In 2004 Herald Island and neighboring Wrangel Island, along with their surrounding waters, were added to UNESCO's World Heritage List.[4]


  1. ^ Anonymous, 2008, Giveaway of 8 American Alaskan Islands and Vast Resource-Rich Seabeds to Russians. State Department Watch, Washington, D.C.
  2. ^ *Bureau of European and Eurasian Affairs, 2003, Status of Wrangel and Other Arctic Islands. U.S. Department of State, Washington, D.C. (Fact sheet on Wrangel Island).
  3. ^ D. Denardo v. State of Alaska.
  4. ^ First wave of new properties added to World Heritage List for 2004
  • Russian Arctic Reserve (includes information on the flora and fauna of Herald Island): [1]
  • D. Denardo v. State of Alaska, in which the Alaska Supreme Court declared that Herald and other islands are not part of Alaska
  • Alaska Senate Joint Resolution No. 61, introduced 2/4/1988, as appended to the decision in D. Denardo v. State of Alaska.
  • Bureau of European and Eurasian Affairs, 2003, Status of Wrangel and Other Arctic Islands. U.S. Department of State, Washington, D.C. (Fact sheet on Wrangel Island).
  • Fujita, K., and D.B. Cook, 1990, The Arctic continental margin of eastern Siberia, in A. Grantz, L. Johnson, and J. F. Sweeney, eds., pp. 289–304, The Arctic Ocean Region. Geology of North America, vol L, Geological Society of America, Boulder, Colorado.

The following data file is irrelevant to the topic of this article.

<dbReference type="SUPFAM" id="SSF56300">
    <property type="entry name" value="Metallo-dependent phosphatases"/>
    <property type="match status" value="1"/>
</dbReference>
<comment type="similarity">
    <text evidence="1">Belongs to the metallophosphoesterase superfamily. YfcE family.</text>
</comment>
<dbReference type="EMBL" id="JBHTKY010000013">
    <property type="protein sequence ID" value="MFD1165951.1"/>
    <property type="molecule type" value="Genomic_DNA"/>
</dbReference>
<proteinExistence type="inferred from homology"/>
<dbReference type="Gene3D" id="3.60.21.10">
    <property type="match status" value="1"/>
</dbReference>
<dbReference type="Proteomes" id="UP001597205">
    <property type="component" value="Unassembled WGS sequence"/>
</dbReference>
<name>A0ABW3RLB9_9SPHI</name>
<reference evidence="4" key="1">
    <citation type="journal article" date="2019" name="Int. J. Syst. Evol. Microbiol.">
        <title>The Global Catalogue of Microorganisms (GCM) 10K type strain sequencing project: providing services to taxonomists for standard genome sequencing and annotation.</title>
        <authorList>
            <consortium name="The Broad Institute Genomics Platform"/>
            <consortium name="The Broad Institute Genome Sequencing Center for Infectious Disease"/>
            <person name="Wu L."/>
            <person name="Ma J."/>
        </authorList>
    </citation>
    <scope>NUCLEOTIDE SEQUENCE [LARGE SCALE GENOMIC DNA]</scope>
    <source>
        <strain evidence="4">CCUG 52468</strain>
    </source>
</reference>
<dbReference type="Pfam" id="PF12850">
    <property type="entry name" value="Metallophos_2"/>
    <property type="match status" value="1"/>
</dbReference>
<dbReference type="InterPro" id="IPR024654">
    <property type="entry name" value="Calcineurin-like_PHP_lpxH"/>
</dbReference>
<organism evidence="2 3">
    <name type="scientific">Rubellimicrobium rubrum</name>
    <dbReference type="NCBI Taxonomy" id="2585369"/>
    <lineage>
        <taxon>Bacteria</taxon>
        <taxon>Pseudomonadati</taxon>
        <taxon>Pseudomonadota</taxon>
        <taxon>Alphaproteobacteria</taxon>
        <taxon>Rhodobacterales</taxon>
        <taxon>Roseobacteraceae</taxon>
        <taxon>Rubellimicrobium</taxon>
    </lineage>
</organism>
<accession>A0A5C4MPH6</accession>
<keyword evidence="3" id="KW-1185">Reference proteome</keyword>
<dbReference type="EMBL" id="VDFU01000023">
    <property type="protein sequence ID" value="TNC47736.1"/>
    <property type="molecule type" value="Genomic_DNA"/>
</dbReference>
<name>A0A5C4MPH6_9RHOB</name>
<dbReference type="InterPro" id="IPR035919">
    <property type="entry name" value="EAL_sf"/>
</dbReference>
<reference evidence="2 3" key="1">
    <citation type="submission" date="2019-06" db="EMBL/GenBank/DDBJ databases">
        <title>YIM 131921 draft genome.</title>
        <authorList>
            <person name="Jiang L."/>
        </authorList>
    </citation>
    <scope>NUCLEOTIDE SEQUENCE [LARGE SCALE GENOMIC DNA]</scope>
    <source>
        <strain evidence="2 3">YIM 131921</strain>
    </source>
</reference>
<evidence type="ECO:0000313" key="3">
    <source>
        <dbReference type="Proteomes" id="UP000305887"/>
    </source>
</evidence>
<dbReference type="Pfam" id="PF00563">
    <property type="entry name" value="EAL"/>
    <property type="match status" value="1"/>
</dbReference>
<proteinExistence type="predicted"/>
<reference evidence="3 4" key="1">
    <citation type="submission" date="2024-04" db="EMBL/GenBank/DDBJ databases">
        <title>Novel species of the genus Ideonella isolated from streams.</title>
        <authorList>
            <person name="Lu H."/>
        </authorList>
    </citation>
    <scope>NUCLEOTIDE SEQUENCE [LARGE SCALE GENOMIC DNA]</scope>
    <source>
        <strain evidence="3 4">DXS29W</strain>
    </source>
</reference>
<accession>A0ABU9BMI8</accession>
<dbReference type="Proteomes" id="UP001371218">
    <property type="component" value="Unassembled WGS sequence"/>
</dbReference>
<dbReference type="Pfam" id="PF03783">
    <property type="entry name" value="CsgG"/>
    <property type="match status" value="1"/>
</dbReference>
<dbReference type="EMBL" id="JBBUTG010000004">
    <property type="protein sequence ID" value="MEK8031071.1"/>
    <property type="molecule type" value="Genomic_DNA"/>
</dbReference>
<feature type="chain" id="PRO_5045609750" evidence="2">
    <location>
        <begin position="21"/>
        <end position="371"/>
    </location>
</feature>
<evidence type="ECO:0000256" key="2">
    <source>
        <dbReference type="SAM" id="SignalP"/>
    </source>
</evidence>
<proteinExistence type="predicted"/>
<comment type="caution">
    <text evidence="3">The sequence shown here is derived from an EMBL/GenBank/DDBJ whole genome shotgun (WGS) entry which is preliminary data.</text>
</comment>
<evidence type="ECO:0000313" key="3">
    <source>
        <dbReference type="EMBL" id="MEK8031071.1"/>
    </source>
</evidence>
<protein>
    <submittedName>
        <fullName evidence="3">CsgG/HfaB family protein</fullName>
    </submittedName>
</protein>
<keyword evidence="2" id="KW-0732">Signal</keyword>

• Hooper, Calvin L. (1884). Report of the cruise of the U.S. revenue steamer Thomas Corwin, in the Arctic Ocean, 1881. Govt. print. off., Washington.
  • Wrangel Island. The Geographical Journal, Vol. 62, No. 6. (Dec., 1923), pp. 440–444. online (requires JSTOR access).
  • Island in the Sea, L. Zybtsev, at the "Russian Robinson" club (Russian), 1992.
  • L.V. Gromov. Осколок древней Берингии (Russian language: "A fragment of ancient Beringia"). Moscow, 1960.
  • A.I. Mineev. Остров Врангеля (Russian language: "Wrangel Island"). Moscow, Leningrad, 1946.
  • Советская Арктика: моря и острова Северного Ледовитого океана (Russian language: "The Soviet Arctic: the sea and islands of the Arctic Ocean"). Moscow, 1970.
  • Niven, J. The Ice Master, The Doomed 1913 Voyage of the Karluk.
  • Deaths on the island: [2]

Coordinates: 71°23′N 175°40′W / 71.383°N 175.667°W / 71.383; -175.667